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# GMAT Diagnostic Test Question 8

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GMAT Diagnostic Test Question 8 [#permalink]

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06 Jun 2009, 21:59
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GMAT Diagnostic Test Question 8
Field: number properties
Difficulty: 650

If $$m$$ and $$n$$ are positive integers, what is the smallest possible value of integer $$m$$ if $$\frac{m}{n}$$ = 0.3636363636...?

A. 3
B. 4
C. 7
D. 13
E. 22
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Last edited by Bunuel on 07 Oct 2013, 00:06, edited 2 times in total.
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Re: GMAT Diagnostic Test Question 8 [#permalink]

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08 Jul 2009, 07:47
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Explanation:
Official Answer: B

We are dealing with a repeating decimal in this question. It's helpful to know that there's a way to write these kinds of decimals as a fraction. For example, the repeating decimal 0.444444444(4) may be written as $$\frac{4}{9}$$. So, $$\frac{5}{9}$$, $$\frac{7}{9}$$ and $$\frac{8}{9}$$ will all be repeating decimals. You might check it in your calculator. In order to make two decimal points repeat, you have to divide the two digit number by 99. For example, $$\frac{23}{99} = 0.232323232323(23)$$. Similarly, $$\frac{36}{99} = \frac{4}{11} = 0.36363636(36)$$. Now it's clear that the minimum value of $$m = 4$$.
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Last edited by bb on 28 Sep 2013, 12:12, edited 1 time in total.
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Re: GMAT Diagnostic Test Question 8 [#permalink]

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15 Jul 2009, 15:08
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Alternate Solution:
 Rating:

In case you did not know the formula for the repeating decimal (most probably did not), there is another approach to solving this question - backsolving. This is not a typical backsolving question, however, since both of the variables are unknown and we have to make some assumptions to get to the solution.

1. Looking at the repeating decimal - 0.36.... - the ratio between m and n has to be slightly less than 1:3.
2. Let's run through the answer choices:
A. 3 - the number that's slightly less than 3*3 is 8. $$\frac{3}{8} = 0.375$$. Does not work
B. 4 - the number that's slightly less than 3*4 is 11. $$\frac{4}{11} = 0.3636$$. Works!
C. 7
D. 13
E. 22

We could continue going through answer choices C, D, and E, but the question asks us for the smallest possible value of m, and 4 is the smallest of the ones that work (even if multiple do) so there is no value to check others.

-
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Re: GMAT Diagnostic Test Question 8 [#permalink]

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17 Jul 2009, 10:32
Hi again,

the answer choices in the PDF are different from those of the post:

A. 7
B. 13
C. 19
D. 23
E. 29

Thanks for the test =)
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Re: GMAT Diagnostic Test Question 8 [#permalink]

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17 Jul 2009, 11:54
saruba wrote:
Hi again,

the answer choices in the PDF are different from those of the post:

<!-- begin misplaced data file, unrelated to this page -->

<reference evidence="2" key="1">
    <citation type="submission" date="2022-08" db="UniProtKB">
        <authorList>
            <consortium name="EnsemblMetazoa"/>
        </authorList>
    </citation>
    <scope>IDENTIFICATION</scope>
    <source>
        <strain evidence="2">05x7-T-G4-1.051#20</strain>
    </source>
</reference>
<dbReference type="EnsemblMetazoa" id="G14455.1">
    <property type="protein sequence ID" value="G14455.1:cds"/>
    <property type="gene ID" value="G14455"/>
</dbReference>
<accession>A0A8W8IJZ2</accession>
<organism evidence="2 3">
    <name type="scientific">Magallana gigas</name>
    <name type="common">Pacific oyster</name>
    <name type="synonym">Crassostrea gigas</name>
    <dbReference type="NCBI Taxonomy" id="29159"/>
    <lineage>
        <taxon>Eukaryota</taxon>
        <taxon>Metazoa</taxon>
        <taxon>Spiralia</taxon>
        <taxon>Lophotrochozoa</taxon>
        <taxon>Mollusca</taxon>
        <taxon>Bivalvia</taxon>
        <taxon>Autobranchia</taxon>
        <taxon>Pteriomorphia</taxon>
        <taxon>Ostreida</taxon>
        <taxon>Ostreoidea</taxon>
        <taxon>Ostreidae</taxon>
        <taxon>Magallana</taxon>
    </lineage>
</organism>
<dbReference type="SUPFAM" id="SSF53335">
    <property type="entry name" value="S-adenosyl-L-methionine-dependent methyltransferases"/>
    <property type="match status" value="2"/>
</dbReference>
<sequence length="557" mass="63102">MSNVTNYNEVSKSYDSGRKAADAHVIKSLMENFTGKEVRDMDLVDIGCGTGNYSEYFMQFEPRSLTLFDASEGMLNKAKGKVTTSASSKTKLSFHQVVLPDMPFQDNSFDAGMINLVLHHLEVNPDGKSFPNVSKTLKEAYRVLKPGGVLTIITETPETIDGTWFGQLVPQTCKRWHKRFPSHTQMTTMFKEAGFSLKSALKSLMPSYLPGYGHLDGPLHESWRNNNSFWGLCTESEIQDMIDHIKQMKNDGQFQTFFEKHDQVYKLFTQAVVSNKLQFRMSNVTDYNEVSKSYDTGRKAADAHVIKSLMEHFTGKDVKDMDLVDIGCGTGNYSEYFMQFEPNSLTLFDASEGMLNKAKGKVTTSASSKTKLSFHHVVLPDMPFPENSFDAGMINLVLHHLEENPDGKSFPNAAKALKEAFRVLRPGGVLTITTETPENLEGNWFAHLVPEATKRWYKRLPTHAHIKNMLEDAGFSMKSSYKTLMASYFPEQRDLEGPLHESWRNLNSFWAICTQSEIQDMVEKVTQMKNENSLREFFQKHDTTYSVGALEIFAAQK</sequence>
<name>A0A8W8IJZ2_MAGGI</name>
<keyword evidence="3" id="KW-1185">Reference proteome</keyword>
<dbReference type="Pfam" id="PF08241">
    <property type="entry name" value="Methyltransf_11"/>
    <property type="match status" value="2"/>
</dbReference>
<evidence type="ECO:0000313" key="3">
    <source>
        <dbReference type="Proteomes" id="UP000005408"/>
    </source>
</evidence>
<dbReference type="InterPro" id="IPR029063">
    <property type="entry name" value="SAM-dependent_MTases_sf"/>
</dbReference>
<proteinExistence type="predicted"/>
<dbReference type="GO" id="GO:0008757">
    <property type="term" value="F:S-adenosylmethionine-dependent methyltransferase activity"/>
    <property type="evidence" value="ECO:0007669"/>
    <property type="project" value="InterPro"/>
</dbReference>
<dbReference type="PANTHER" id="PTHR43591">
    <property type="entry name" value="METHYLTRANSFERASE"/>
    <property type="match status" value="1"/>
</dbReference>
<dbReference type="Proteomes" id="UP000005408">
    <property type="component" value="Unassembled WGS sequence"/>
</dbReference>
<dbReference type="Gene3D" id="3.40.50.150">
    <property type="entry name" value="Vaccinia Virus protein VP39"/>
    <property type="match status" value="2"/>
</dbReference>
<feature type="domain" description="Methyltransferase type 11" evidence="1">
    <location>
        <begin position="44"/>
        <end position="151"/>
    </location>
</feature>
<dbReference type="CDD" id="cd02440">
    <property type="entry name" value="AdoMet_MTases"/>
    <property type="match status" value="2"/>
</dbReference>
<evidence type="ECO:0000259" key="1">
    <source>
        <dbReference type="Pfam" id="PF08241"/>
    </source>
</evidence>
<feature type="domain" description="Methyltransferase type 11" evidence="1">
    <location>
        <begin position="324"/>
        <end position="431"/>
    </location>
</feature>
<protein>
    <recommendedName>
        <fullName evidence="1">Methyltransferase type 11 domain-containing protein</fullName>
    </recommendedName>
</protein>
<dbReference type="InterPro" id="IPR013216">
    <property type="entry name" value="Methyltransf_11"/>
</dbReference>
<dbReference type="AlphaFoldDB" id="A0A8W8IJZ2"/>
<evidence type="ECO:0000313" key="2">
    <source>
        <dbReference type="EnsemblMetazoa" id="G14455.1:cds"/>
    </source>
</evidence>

A. 7
B. 13
C. 19
D. 23
E. 29

Thanks for the test =)

Thanks! Version control is starting to take its toll on me....
Fixed - new version of document was uploaded.
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Re: GMAT Diagnostic Test Question 8 [#permalink]

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18 Jul 2009, 12:48
So is there a way to calculate the answer for the 0.636363636 version of the question!

Cause I now get it about 0.363636 but am still stuck how to get the answer to 0.6363636 version

Thanks in advance
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Re: GMAT Diagnostic Test Question 8 [#permalink]

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18 Jul 2009, 13:59
artuurss wrote:
So is there a way to calculate the answer for the 0.636363636 version of the question!

Cause I now get it about 0.363636 but am still stuck how to get the answer to 0.6363636 version

Thanks in advance

0.63 version was a typo and will not work. The problem should read 0.36. I have updated the download file.
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Re: GMAT Diagnostic Test Question 8 [#permalink]

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18 Jul 2009, 14:42
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actually 7 devided by 11 is 0.63636363
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Re: GMAT Diagnostic Test Question 8 [#permalink]

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18 Jul 2009, 15:02
artuurss wrote:
actually 7 devided by 11 is 0.63636363

You did not need my help afterall! For some reason I assumed 63 was a prime and not divisible

Using the rule Dzyubam outlined - $$\frac{63}{99} = \frac{7}{11}$$
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Re: GMAT Diagnostic Test Question 8 [#permalink]

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bb wrote:
GMAT Diagnostic Test Question 8
Field: number properties
Difficulty: 700
 Rating:

If $$m$$ and $$n$$ are integers, what is the smallest possible value of integer $$m$$ if $$\frac{m}{n}$$ = 0.3636363636...?

A. 3
B. 4
C. 7
D. 13
E. 22

In the original question (which I downloaded from download/file.php?id=9039) , it doesn't say that n is an integer... that mean that m and n could be 3 and 33/4 respectivelly. In that case A would be the correct choice.
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Re: GMAT Diagnostic Test Question 8 [#permalink]

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03 Aug 2009, 05:38
Thanks, +1. I've updated the PDF.
DFG5150 wrote:
In the original question (which I downloaded from download/file.php?id=9039) , it doesn't say that n is an integer... that mean that m and n could be 3 and 33/4 respectivelly. In that case A would be the correct choice.